Wednesday, March 12, 2014

Bram The Man

For 20 plus years now I have been blessed to have the best friend a guy could ever ask for.  I wish I got to spend more time with him but given our distance we do as well as we can.  He is as selfless as he is adventurous and as fun as he is humble.  Guys don't come any better than Jared Bramwell.  For his birthday I am sharing one of my favorite stories of the Brammer.

Both of us being adventure seekers at heart, we spent many high school and college nights looking for trouble and usual finding it, but on this specific occasion it found us, and we were simply in the wrong place at the wrong time.  I swear.

It was Christmas break at BYU and the roads were a snowy mess.  I was only recently dating Sara.   She had gone home for the break and I had been left with the charge of her beloved 86 Jetta.

I had taken Bram, my other two roommates, and Roman to the mall to do some Christmas shopping. We were returning on the snowy roads to our house near UVU.  To get to our place you had to go down a steep road and make a left hand turn from that steep road onto our street.  When it was snowing, navigating that turn could be tricky and sometimes you would end up having to go all the way down the road and turn around at the bottom and head back up.

When I got to the hill in question, I tried to slowly creep down it hoping I could make the left hand turn and avoid going to the bottom and back up.   There was a car behind me that for whatever reason found my slow driving too conservative, and as a result was driving very close to me.

The order of the following events isn't known exactly by either Bram or myself, but at some point either the car behind us started to honk and that inspired the middle finger from our back seat passengers or the middle finger from our back seat passengers came out and that inspired the honking from the car behind us.  Bram and I will never know what came first.  It doesn't really matter.  What is to be noted, is that regardless of when the flipping off happened, it wasn't done by me or Bram and therefore we maintain our innocence.

I heard the honking and was a little perturbed but not to the point of blinding road rage, however the  driver behind me saw the finger and was perturbed to the point of blinding road rage.  I got to the bottom of the hill and started to pull off the road so I could flip a u-turn and head back up.  Until this point I had no idea that someone in my vehicle had flipped anyone off, but I should have caught a hint because as the guy behind us drove by he yelled some belittling words and left us with an open challenge.  I will still claim that I am not a guy who went around starting fights and I really am not much of hot head, but I rarely walked away from a fight either.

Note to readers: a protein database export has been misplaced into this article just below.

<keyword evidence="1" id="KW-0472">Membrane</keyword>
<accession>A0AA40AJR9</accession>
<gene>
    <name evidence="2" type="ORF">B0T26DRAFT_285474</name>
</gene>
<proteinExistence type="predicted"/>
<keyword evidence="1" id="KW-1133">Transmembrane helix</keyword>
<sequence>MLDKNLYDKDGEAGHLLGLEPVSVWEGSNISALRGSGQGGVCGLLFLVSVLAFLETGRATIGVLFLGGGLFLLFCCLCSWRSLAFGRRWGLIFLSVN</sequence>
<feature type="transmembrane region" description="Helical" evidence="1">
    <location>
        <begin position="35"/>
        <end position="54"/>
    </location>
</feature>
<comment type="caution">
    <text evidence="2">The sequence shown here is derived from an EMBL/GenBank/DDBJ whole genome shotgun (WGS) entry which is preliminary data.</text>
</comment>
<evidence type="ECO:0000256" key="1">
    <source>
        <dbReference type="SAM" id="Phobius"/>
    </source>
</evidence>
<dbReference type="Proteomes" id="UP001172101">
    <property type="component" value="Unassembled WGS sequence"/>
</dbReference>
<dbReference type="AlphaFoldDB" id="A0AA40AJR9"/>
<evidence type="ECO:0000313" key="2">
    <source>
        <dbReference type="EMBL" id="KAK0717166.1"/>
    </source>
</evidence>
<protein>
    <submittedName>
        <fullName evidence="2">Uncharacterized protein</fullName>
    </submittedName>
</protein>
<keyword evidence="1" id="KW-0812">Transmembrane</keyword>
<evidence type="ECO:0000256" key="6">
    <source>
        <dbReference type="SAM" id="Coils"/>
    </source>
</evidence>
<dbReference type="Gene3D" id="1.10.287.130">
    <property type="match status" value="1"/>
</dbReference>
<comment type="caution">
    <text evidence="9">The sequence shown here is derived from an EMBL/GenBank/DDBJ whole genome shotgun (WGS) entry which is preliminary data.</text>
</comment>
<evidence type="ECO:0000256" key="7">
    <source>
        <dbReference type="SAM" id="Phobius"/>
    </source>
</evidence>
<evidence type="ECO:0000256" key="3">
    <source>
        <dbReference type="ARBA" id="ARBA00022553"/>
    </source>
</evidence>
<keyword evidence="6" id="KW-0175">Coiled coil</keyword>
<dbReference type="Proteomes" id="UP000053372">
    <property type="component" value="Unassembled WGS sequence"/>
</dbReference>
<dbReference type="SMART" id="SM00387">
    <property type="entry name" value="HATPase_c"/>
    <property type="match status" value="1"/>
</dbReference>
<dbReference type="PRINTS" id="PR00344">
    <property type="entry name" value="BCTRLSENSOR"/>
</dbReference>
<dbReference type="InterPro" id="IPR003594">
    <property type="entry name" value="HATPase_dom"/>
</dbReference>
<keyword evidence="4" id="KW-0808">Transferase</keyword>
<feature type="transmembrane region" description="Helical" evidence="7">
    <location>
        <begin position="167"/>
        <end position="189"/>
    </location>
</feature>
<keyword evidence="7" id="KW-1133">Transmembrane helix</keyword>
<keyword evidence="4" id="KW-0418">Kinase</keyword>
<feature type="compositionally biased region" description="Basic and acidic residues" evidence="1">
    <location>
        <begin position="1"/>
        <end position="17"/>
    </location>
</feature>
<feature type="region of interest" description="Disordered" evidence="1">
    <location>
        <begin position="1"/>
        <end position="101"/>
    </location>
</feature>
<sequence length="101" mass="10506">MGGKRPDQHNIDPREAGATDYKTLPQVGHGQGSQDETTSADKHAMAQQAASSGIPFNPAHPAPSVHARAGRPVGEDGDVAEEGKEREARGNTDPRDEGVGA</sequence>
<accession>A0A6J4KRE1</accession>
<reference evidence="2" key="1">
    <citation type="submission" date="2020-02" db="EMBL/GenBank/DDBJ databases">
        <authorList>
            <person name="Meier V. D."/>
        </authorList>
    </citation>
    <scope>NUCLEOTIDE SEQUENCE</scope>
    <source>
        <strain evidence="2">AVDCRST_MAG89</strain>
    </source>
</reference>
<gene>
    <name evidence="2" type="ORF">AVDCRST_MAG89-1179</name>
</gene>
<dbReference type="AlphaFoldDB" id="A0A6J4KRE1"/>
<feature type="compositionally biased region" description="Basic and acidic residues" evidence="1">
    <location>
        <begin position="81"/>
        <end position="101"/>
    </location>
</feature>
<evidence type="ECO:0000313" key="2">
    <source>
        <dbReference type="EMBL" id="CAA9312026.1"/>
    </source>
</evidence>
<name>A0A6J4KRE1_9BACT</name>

As he drove his teal Saturn coupe past us, I made a quick assessment of the situation.  It was difficult to see through the snowy windows but he appeared to only have a girl riding shot gun with him.  There were five guys in my car, granted they were not the first five guys I would pick if I was going in to a street fight, but still five beats one every time.  (In Roman's defense he was only 14 at the time.)

His car pulled off the road about 100 feet in front of ours.  I didn't have time to consult with Bram, he was already getting out of the car.  I jumped out pretty confident. First of all we had the numbers heavily in our favor but second of all we were fighting a guy in a teal Saturn.  Again I liked our chances.   We parked right next to an elementary school and we moved into the parking lot to await our challenger.
Maybe the car was his girlfriends but it was not very intimidating that's for sure. 

When the guy jumped out of the car I was greatly surprised by what I saw.  He was a monster!  He was at least 6' 4" and had to weigh 250 or more and he was ripped!  How could I know he was ripped?  Because despite it being a blizzard he was honestly wearing a neon green Gold's Gym tank top!  Picture Brian Bosworth but with a better mullet.

 The guy had a style that said "the teal Saturn is mine" and a body that said "I pull over for fights even if I am out numbered 5 to 1."

I was just thinking to myself, 'I glad we outnumber him 5 to 1' when I realized that Bram and I were the only ones who had gotten out of the car.  The Boz approached us in a very fast walk and the look on his face was one of uncontrollable rage, my confidence was dwindling fast.